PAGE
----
Saturday, September 11, 2010

The Spring of my September

Australian money is gorgeous. The lovely hues are a beauty to behold...many countries have different colored bills, but these particular bank notes resemble the pastel colors of baby clothes. Adding to the perfection is the good quality of the notes- there is nary a tear or rip, because they're made of plastic! Another advantage of this currency is each one is a different length; the smallest denomination is the smallest note. Gee whiz it's logical.

Speaking of money, I have heard some rather astonishing statistics about the Australian economy. The unemployment rate now is down to around 5%, which is considered full employment (any less and inflation is feared). While the U.S. and many countries in Europe are struggling with twice that, or more in some areas, why has Australia been left out of the global financial crisis?? The short simple answer seems to be China's growing need for exported minerals. And we've got them in spades: It's the largest producers of opals, and down under the down under there is heaps of coal, aluminum, iron ore, nickel, gold, uranium, zinc, and diamonds.

In Victoria,the spring carnival on the horizon.  This is not any ol' pony trot, it is "The Celebration That Stops a Nation" according to the website. THEE preeminent horse race with the world's largest handicap, a cool 6 mil. It happens in early November and fans are closely tuned in everywhere, not just in Melbourne. I guess it's kinda like the Superbowl, except every man, woman and child on the continent is a fan. The richest Australian companies offer no competition to the richest folks in the gulf, so the major sponsor since 2005 has been Emirates International Airlines. Hmm.  Dressing up fancy is de rigueur, including head wear. In not many places I hang out could a woman wear one of these things besides for Halloween.  At the races the top milliners walk away with 20 grand in prize money. If you'd like to part with several hundred dollars this lovely topper could be yours.

Back on the non-decorative hat wearing home front, here's some snaps of the kid's woodworking projects.  She made the pencil box (the designs are miniature footprints) and his adjustable, foldable deck chair unfortunately will not be making the trip back home with us.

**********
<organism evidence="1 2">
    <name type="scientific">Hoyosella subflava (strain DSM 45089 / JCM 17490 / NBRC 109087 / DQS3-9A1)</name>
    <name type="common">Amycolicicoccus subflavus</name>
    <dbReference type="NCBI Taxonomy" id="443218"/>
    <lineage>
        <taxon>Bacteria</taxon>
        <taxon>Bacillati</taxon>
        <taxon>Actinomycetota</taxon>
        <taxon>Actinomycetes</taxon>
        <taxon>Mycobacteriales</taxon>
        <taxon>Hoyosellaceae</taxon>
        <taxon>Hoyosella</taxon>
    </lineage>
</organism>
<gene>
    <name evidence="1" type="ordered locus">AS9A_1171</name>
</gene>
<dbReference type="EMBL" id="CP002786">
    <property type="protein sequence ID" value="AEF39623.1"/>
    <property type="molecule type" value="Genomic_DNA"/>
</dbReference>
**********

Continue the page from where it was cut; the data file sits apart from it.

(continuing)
Here's a few more of the most Australian Australianisms I've come across recently. Other terms like 'ring' for call on the telephone and 'book' for reserve are a little mundane, but these are nifty:

rugged up: dressed warmly
chuffed: happy
dear: expensive
ute: truck or 4 wheel drive vehicle
gettin' good with a footy bag
stuffed up: messed up
dunny: port-a-potty
daggy: sloppy, usually referring to dress
dodgy: sketchy or suspicious
stubbie: short beer bottle
arvo: afternoon
bummies: short shorts
whoop-whoop: seems to be similar to hinterland, which is just inland, further inland is the bush, and then keep going and you're in the outback.

kissing a mosaic 'roo
At the Australia Zoo wildlife hospital, a koala is prepped for surgery after
being hit by a car

new school bag we made last night

Jabiru at the zoo
Birdlog: I've been trying to take note of all the varieties 'round here, and my list is at almost 30. I'm sure there are hundreds more however my aging eyes are slow and the birds are fast, but it's been fun to learn. Thanks to Scott and Cindy we have use of a field guide and are slowly getting familiar with all the incredibly colorful species here. These are just  a few of my recent finds (not this Jabiru, they live in northern Oz)

brush turkey...they are everywhere
spotted turtle dove
School holidays are upon us in a week, and we're venturing to the western third of the continent, creatively named Western Australia. We'll be visiting caves and hopefully catch some waves,  and there are penguins to be ogled at as well as wildflowers and some of the tallest trees in the world (outside our beloved redwoods). Tom returns from Bangkok on Wednesday, and then we're off to Perth on Saturday!


  1. Stephanie, you are such a good, interesting and creative writer. I like
    reading your blogs and I don't read many others.
    As far as the expressions, ring (to call someone is like to call on
    someone, to go see them), chuffed, dear and dodgy are common in the UK,
    too. You are probably familiar with chucked (threw) as in chucked my
    burger away. I still use so many expressions from my 12 years in the UK,
    like dollop. Love them!

    Have a good time in the West!

    xxox halimah

  2. I love reading all of your blogs, but I found this one particularly entertaining and find myself missing you all a little bit more than usual. Looking forward to your return.

    Love from Tovy and Alex too.

  3. Stephanie dearest, two comments...
    I promise, you can always come hang out at my house with your foofiest headdress and I will not require it to be Halloween.
    This DUNNY business........... Isn’t it a port-a-potty ~ as in portAble? But I LOVE port-OH-potties too
    Your news is all the news I need. I’m getting an international perspective without having to ponder exactly how immediately we are bringing the world to an end.
    I tire so quickly of the doom-n-gloom of the modern world.

  4. Love the pix! especially the lovely woodwork the kids did! I really enjoy hearing about the words they use there :) A lot is similar to UK & Ireland, naturally. Some are very important to use properly :) much love!